In the same spirit, Tània Verge, professor of Political and Social Sciences and director of the UPF's equality unit, believes that behind the controversy there is a desire to "divide" feminism, and reminds us that gender self-determination "is an internationally recognised right of individuals". "After the experience of paternalistic treatment that we women have had, the fact that there are people from the feminist movement who say how trans people should be is contradictory to the feminist struggle", adds Verge, who avoids calling it a "debate", as "rights are not debated, they are guaranteed". "And it is very difficult for feminism to take a stand against guaranteeing rights", she says.

At the heart of the dispute is the dilemma over what determines gender: personal feelings or biological sex. For the Confluencia Movimiento Feminista (Feminist Movement Confluence), born in October bringing together fifty associations to put a stop to this law, there is no doubt that being a man or a woman is a biological fact, and defends the idea that including trans women will weaken the struggle, "erase" women and represent a "step backwards" in equality policies. They argue that it is women who are discriminated against precisely because they were born female, and fear that trans women (born male) will benefit from measures designed to erase the gender gap. "It would be the only case in which self-declaration would give you the right to be in a protected group", warns Freixas, who gives the example that men who self-declare themselves as women could benefit from places reserved for trans people in public calls for applications. Verge responds that in other countries where similar rules have already been approved "there has been no mass transformation of men who want to be women for hidden reasons". "This conspiracy theory is a violation of rights because there is no empirical basis, and if there were a desire to defraud, there are already legal mechanisms to sanction it", she recalls.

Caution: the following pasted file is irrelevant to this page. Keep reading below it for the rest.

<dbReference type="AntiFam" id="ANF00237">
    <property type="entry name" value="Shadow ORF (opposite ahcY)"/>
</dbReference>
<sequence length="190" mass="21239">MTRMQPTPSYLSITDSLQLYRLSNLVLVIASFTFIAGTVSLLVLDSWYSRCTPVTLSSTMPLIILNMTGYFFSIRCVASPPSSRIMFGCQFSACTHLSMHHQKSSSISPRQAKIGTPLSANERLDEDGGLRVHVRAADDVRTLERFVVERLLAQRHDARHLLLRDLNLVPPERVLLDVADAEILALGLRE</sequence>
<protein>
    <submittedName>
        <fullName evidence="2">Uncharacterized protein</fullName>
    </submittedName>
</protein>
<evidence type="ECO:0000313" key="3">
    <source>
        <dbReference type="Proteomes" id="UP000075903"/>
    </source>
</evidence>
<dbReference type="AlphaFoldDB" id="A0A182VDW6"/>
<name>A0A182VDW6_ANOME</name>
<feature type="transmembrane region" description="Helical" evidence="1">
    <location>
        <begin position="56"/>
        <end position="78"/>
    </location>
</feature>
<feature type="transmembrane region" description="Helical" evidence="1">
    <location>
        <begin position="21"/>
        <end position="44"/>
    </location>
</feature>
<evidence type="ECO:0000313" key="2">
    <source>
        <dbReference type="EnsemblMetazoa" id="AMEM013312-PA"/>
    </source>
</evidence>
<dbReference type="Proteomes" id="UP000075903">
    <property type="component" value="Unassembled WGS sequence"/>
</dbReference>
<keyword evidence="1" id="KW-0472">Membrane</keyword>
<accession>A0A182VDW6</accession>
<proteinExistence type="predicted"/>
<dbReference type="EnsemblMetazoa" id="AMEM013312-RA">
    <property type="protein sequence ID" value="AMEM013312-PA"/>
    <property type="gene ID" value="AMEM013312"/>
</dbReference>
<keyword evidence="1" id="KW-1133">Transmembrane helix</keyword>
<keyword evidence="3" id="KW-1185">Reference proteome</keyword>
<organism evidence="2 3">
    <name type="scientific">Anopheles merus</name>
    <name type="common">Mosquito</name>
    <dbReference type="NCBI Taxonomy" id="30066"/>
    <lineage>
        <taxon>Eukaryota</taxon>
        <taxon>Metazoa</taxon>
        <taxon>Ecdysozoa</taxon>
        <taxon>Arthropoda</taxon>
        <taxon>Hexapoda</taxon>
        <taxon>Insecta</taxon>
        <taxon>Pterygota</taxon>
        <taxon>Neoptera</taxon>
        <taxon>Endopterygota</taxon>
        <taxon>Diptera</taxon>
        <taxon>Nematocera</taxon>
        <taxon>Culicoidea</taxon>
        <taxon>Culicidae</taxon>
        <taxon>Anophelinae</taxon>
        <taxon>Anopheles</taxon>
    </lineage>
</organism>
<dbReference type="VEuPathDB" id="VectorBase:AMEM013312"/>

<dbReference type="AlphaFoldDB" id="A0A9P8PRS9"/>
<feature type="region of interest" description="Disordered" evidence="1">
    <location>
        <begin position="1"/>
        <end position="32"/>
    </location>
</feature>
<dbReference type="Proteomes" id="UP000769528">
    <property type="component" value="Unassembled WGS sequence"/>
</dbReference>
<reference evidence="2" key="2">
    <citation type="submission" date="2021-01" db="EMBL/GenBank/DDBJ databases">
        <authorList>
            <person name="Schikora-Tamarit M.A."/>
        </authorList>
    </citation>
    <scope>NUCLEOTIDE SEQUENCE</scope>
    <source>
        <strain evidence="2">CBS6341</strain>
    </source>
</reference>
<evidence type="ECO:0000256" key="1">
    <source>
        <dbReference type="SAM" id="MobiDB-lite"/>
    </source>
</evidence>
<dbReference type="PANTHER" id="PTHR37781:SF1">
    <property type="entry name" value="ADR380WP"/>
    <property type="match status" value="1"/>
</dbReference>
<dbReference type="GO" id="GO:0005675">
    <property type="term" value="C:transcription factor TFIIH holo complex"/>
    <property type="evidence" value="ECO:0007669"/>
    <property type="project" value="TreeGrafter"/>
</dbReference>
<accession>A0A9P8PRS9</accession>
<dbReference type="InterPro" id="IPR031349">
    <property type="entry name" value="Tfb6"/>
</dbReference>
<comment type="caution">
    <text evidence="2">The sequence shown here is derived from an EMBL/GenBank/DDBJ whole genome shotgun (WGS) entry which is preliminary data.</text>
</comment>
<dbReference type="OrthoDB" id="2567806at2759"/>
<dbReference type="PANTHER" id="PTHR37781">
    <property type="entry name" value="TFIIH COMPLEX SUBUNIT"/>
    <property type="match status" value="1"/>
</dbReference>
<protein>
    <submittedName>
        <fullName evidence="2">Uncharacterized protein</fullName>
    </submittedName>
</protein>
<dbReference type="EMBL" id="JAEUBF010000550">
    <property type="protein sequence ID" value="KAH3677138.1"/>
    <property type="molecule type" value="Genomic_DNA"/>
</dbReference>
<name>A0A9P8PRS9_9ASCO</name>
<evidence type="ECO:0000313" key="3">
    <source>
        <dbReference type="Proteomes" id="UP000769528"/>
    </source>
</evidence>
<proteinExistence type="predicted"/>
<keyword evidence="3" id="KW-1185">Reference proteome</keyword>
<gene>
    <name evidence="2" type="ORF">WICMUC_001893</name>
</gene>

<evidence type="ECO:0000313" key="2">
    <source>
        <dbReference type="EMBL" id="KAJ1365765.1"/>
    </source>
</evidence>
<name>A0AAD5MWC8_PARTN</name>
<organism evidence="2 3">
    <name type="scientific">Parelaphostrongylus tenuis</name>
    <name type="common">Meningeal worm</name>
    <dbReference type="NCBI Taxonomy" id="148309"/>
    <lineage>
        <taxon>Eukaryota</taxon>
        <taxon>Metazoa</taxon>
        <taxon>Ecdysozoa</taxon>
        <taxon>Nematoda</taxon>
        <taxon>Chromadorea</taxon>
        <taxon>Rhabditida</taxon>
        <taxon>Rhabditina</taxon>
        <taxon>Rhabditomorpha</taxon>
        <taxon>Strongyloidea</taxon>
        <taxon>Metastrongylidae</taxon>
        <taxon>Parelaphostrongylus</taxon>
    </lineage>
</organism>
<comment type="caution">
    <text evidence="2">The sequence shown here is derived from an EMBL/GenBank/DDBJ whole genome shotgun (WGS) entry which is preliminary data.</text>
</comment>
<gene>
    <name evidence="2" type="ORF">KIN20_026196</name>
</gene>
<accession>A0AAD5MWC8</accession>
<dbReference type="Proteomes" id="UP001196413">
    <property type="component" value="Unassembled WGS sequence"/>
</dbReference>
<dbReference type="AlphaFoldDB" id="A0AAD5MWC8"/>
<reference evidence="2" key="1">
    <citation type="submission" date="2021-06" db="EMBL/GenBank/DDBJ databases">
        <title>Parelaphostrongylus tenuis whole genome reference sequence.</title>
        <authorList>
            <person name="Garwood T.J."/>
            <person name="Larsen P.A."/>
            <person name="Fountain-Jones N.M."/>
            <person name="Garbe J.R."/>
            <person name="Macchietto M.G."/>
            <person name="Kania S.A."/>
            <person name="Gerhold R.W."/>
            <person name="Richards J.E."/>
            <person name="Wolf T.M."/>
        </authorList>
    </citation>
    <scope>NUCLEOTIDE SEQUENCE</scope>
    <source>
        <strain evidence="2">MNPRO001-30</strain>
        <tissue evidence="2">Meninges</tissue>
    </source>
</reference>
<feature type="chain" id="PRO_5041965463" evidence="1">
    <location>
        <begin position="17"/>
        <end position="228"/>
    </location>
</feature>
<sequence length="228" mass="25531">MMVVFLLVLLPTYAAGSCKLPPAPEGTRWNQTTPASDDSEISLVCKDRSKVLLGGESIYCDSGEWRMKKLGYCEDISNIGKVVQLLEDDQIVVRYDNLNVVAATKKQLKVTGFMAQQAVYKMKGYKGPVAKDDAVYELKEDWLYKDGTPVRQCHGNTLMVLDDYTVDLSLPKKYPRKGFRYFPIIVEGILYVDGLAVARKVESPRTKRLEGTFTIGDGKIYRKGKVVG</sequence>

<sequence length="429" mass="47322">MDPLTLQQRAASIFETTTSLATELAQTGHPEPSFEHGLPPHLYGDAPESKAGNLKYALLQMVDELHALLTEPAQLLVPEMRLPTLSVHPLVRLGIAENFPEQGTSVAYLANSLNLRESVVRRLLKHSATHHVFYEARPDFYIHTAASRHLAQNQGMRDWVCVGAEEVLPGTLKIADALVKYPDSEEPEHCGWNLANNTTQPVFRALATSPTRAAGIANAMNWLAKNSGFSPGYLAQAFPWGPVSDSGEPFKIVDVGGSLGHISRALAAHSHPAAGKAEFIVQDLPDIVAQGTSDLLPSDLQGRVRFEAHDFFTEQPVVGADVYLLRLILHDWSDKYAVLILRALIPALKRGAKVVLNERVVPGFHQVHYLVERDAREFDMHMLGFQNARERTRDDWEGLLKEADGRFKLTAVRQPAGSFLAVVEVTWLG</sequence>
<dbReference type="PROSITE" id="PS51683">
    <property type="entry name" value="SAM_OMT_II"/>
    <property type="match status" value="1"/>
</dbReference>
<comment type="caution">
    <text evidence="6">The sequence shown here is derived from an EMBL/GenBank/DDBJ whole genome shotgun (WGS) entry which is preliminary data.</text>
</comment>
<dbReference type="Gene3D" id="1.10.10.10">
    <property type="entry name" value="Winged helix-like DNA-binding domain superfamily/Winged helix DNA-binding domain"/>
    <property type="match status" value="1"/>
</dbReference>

For the trans and LGTBI collective, gender is "neither a choice nor a whim", says Katy Pallàs, president of FLG-Association of LGTBI Families, and Juanhuix stresses that they are simply people who do not recognise themselves with the gender assigned by a society that imposes a binary classification. "They show that gender can be more fluid than what has been imposed on us", adds Verge. "Gender identity must be self-determined, otherwise it is sexism", says Juanhuix, who denounces the fact that those who oppose the law condemn trans women to live in "double discrimination, for being women and for being trans". The scientist stresses that in the trans collective it is also women who suffer most from "hypersexuality, objectification, the glass ceiling and sexual violence", in the same manner in which cis women - those who identify with the gender they were born with - do.

Moreover, according to Verge, free self-determination may mean that trans people now approach transition differently. "If society were to work on gender identity there could be hormones or not, or surgery or not, when the person wanted it, but not because of the social pressure they often feel to fit into the socially accepted roles of male and female".